Simon Collins is the Herald’s education reporter.

Tāmaki: The housing privatisation that wasn't

Glen Innes former state house tenant Niki Rauti is challenging her eviction on the basis that the agency trying to evict her is not actually her landlord. Photo / Greg Bowker
Glen Innes former state house tenant Niki Rauti is challenging her eviction on the basis that the agency trying to evict her is not actually her landlord. Photo / Greg Bowker

A Glen Innes tenant battling against eviction from her former state house has put a surprising argument to the Tenancy Tribunal - that the agency purporting to evict her isn't actually her landlord.

Tenant Niki Rauti, 62, and her advocate, perennial campaigner Penny Bright, have also discovered that the 2700 former Housing NZ homes that were supposed to have been transferred last year to an entity jointly owned by the Government and Auckland Council have actually gone to another entity that is still almost 100 per cent owned by the Government.

A third entity, Tāmaki Housing Association Limited Partnership, has been set up to manage the houses, but will seek bids next month from other social housing agencies to take over managing the houses from early next year.

By next year the Tāmaki Redevelopment Company, the joint venture owned 59 per cent by the Government and 41 per cent by Auckland Council, will no longer predominantly either own or manage the properties.

Bright told the Tenancy Tribunal today that the complex structure looked like "a massive smoke and mirrors exercise" - with real consequences for Aucklanders.

"The 41 per cent shareholding of Auckland Council seems to have completely evaporated into nothing," she said.

She argued that the tribunal should not grant a possession order of Rauti's home in Taniwha St because the applicant, Tāmaki Regeneration Ltd, was the owner but not the "landlord".

She tabled an email from a Ministry of Social Development official yesterdaystating that the landlord was Tāmaki Housing Association Limited Partnership.

"I believe this possession order must fail on the fundamental question of who is the landlord," Bright said.

Tribunal adjudicator Philip McKinstry is expected to deliver his decision in the case on Friday.

The complex company structure appears to have evolved in stages.

Tāmaki Redevelopment Company (TRC) was set up in 2012 to plan the redevelopment of the Glen Innes area where Housing NZ was the major landlord. At that stage Housing NZ planned to keep roughly its existing number of homes, while selling off much of its land for private development by a consortium of four property companies.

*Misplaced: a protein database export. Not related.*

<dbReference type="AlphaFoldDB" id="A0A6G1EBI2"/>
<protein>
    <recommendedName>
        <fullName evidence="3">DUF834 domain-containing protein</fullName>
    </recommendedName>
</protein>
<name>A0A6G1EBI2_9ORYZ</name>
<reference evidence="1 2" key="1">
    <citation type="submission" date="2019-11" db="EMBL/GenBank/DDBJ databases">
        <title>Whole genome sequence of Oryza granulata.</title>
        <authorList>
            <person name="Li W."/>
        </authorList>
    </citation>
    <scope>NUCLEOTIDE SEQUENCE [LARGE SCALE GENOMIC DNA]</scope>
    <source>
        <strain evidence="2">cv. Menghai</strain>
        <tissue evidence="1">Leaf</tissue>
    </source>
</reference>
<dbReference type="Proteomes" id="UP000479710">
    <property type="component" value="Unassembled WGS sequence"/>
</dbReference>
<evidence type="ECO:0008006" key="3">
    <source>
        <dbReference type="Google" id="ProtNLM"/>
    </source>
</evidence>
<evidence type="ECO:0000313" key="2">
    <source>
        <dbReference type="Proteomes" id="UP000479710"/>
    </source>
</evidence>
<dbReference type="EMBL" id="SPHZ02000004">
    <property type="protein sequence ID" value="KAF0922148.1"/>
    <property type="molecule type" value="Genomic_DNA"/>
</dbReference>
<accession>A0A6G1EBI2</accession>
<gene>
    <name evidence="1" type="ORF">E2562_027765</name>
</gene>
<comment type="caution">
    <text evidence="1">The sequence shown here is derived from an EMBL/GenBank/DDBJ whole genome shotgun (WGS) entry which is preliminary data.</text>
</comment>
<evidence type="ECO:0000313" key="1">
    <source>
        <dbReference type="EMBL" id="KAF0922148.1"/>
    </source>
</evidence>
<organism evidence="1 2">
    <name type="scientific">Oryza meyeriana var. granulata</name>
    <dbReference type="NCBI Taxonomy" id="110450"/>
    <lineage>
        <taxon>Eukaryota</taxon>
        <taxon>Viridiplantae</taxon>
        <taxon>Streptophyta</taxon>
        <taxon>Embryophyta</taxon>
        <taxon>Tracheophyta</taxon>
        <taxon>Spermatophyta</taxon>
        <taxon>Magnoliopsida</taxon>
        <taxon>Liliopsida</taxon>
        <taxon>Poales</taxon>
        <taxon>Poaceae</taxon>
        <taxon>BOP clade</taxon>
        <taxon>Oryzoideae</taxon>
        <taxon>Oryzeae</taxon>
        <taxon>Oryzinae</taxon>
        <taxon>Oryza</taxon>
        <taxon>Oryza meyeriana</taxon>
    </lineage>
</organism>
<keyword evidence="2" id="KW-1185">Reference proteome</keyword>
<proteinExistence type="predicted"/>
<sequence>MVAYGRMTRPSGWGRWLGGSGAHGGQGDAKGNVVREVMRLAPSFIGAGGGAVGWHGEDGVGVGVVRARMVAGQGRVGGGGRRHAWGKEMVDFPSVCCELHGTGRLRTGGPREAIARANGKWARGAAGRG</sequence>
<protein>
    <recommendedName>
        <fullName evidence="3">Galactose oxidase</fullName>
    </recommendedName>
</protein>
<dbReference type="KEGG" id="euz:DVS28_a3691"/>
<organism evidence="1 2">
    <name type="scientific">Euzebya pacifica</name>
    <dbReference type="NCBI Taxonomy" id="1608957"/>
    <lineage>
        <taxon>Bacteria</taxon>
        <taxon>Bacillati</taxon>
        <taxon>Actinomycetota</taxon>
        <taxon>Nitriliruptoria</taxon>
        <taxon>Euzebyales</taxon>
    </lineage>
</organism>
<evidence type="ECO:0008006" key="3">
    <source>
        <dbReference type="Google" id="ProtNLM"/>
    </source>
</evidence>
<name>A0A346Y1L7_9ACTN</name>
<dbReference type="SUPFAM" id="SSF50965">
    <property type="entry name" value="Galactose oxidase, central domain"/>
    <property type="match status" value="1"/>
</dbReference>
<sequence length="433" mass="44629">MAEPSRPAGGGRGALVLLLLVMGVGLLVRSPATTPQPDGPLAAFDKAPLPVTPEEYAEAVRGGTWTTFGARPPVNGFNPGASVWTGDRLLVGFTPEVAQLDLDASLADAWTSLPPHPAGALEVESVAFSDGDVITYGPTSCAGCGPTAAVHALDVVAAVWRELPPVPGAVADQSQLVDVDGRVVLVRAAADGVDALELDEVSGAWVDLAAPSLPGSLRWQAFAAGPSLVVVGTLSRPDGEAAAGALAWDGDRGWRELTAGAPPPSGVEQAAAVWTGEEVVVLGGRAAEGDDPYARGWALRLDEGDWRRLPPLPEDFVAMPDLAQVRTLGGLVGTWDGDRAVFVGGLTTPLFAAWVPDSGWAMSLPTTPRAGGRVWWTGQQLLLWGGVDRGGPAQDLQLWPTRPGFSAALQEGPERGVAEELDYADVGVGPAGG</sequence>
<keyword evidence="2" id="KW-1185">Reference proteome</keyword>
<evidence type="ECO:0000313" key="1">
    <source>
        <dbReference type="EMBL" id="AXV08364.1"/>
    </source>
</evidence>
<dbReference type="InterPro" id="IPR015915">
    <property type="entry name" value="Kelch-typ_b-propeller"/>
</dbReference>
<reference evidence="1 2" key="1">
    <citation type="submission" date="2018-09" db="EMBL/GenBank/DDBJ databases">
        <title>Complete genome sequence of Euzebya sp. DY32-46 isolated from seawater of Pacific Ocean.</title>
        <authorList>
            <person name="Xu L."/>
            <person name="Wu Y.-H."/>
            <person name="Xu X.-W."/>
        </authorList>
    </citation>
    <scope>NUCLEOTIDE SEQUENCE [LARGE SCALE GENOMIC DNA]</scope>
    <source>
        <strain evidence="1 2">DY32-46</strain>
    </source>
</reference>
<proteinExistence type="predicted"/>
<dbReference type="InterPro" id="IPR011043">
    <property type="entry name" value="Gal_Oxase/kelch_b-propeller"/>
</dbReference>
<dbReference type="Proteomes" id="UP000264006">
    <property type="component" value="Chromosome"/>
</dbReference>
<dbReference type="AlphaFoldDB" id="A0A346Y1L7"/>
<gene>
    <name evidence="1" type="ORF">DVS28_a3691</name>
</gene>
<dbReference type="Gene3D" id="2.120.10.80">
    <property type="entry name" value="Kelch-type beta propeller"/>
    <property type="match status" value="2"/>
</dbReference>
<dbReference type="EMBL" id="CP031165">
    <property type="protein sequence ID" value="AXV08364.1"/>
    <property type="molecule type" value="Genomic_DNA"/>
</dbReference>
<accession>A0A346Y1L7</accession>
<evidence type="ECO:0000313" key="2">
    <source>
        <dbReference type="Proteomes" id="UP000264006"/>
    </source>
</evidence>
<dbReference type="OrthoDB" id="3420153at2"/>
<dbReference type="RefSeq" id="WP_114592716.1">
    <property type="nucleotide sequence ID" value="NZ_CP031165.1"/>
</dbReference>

In April 2015 Cabinet ministers Bill English and Nick Smith announced that "ownership and management of approximately 2800 Housing NZ properties at Tamaki will be transferred to the Tāmaki Redevelopment Company" from April 2016.

Tāmaki Regeneration Ltd was set up in November 2015, wholly owned by TRC with 100 shares, as a legal entity to take ownership of the properties.

Then on April 15 last year, two weeks after the former state houses were transferred to Tāmaki Regeneration Ltd, that company notified the Companies Office that it had issued 1.6 billion extra shares to English and Smith, reducing TRC's 100-share holding from 100 per cent to 0.00006 per cent of the new total.

TRC chief financial officer Sam Hansen said today that the new shares were redeemable preference shares based on the $1.6 billion value of the properties transferred, and could be redeemed by the Government at any time.

"The likelihood that they will be redeemed is very slim, but at any time the Crown can say we want to convert those preference shares into ordinary shares and take full control of TRC," he said.

"So it's effectively the Crown saying we are not going to give all these assets to another company without some protection."

He said that any profits after redeveloping the properties would flow to the parties in proportion to their total shares, including redeemable shares - that is, 99.99994 per cent to the Government.

"But the word 'profit' is not one that should be attributed to it. I don't believe there will be any long-term profits from the redevelopment," he said.

He said TRC would seek expressions of interest next month from parties interested in taking over management of the 2700 Tāmaki social housing tenancies.

"We are looking to transfer the business as it is as a going concern," he said.

"It's generally running along with the social housing reform programme and getting more players in that market."

- NZ Herald

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